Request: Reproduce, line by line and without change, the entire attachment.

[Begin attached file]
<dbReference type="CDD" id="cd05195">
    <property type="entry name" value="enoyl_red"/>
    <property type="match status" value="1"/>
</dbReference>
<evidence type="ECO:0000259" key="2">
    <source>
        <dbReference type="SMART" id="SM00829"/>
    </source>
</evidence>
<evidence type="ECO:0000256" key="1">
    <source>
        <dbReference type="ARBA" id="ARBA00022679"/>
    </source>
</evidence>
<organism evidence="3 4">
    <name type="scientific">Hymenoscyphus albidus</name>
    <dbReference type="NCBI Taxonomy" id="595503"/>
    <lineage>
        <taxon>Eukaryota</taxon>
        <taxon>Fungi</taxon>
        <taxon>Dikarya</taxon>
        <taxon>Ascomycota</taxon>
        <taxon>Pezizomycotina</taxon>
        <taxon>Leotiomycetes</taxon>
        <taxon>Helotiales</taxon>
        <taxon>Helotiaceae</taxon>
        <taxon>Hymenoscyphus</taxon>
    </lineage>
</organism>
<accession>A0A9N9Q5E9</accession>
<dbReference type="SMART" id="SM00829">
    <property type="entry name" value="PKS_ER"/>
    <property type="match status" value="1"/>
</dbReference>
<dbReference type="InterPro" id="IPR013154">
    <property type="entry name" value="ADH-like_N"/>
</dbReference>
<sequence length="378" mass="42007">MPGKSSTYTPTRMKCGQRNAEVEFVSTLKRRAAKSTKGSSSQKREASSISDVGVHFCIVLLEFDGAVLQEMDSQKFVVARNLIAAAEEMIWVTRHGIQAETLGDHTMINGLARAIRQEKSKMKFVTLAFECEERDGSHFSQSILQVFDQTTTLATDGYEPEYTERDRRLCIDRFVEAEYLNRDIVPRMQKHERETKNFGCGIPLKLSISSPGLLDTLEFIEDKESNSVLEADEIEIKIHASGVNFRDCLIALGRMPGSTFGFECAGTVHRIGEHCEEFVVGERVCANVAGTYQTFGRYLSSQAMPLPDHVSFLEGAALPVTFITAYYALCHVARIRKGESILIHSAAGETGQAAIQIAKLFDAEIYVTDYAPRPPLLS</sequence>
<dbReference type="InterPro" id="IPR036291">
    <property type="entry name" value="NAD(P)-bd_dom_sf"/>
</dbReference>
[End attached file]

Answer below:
<dbReference type="CDD" id="cd05195">
    <property type="entry name" value="enoyl_red"/>
    <property type="match status" value="1"/>
</dbReference>
<evidence type="ECO:0000259" key="2">
    <source>
        <dbReference type="SMART" id="SM00829"/>
    </source>
</evidence>
<evidence type="ECO:0000256" key="1">
    <source>
        <dbReference type="ARBA" id="ARBA00022679"/>
    </source>
</evidence>
<organism evidence="3 4">
    <name type="scientific">Hymenoscyphus albidus</name>
    <dbReference type="NCBI Taxonomy" id="595503"/>
    <lineage>
        <taxon>Eukaryota</taxon>
        <taxon>Fungi</taxon>
        <taxon>Dikarya</taxon>
        <taxon>Ascomycota</taxon>
        <taxon>Pezizomycotina</taxon>
        <taxon>Leotiomycetes</taxon>
        <taxon>Helotiales</taxon>
        <taxon>Helotiaceae</taxon>
        <taxon>Hymenoscyphus</taxon>
    </lineage>
</organism>
<accession>A0A9N9Q5E9</accession>
<dbReference type="SMART" id="SM00829">
    <property type="entry name" value="PKS_ER"/>
    <property type="match status" value="1"/>
</dbReference>
<dbReference type="InterPro" id="IPR013154">
    <property type="entry name" value="ADH-like_N"/>
</dbReference>
<sequence length="378" mass="42007">MPGKSSTYTPTRMKCGQRNAEVEFVSTLKRRAAKSTKGSSSQKREASSISDVGVHFCIVLLEFDGAVLQEMDSQKFVVARNLIAAAEEMIWVTRHGIQAETLGDHTMINGLARAIRQEKSKMKFVTLAFECEERDGSHFSQSILQVFDQTTTLATDGYEPEYTERDRRLCIDRFVEAEYLNRDIVPRMQKHERETKNFGCGIPLKLSISSPGLLDTLEFIEDKESNSVLEADEIEIKIHASGVNFRDCLIALGRMPGSTFGFECAGTVHRIGEHCEEFVVGERVCANVAGTYQTFGRYLSSQAMPLPDHVSFLEGAALPVTFITAYYALCHVARIRKGESILIHSAAGETGQAAIQIAKLFDAEIYVTDYAPRPPLLS</sequence>
<dbReference type="InterPro" id="IPR036291">
    <property type="entry name" value="NAD(P)-bd_dom_sf"/>
</dbReference>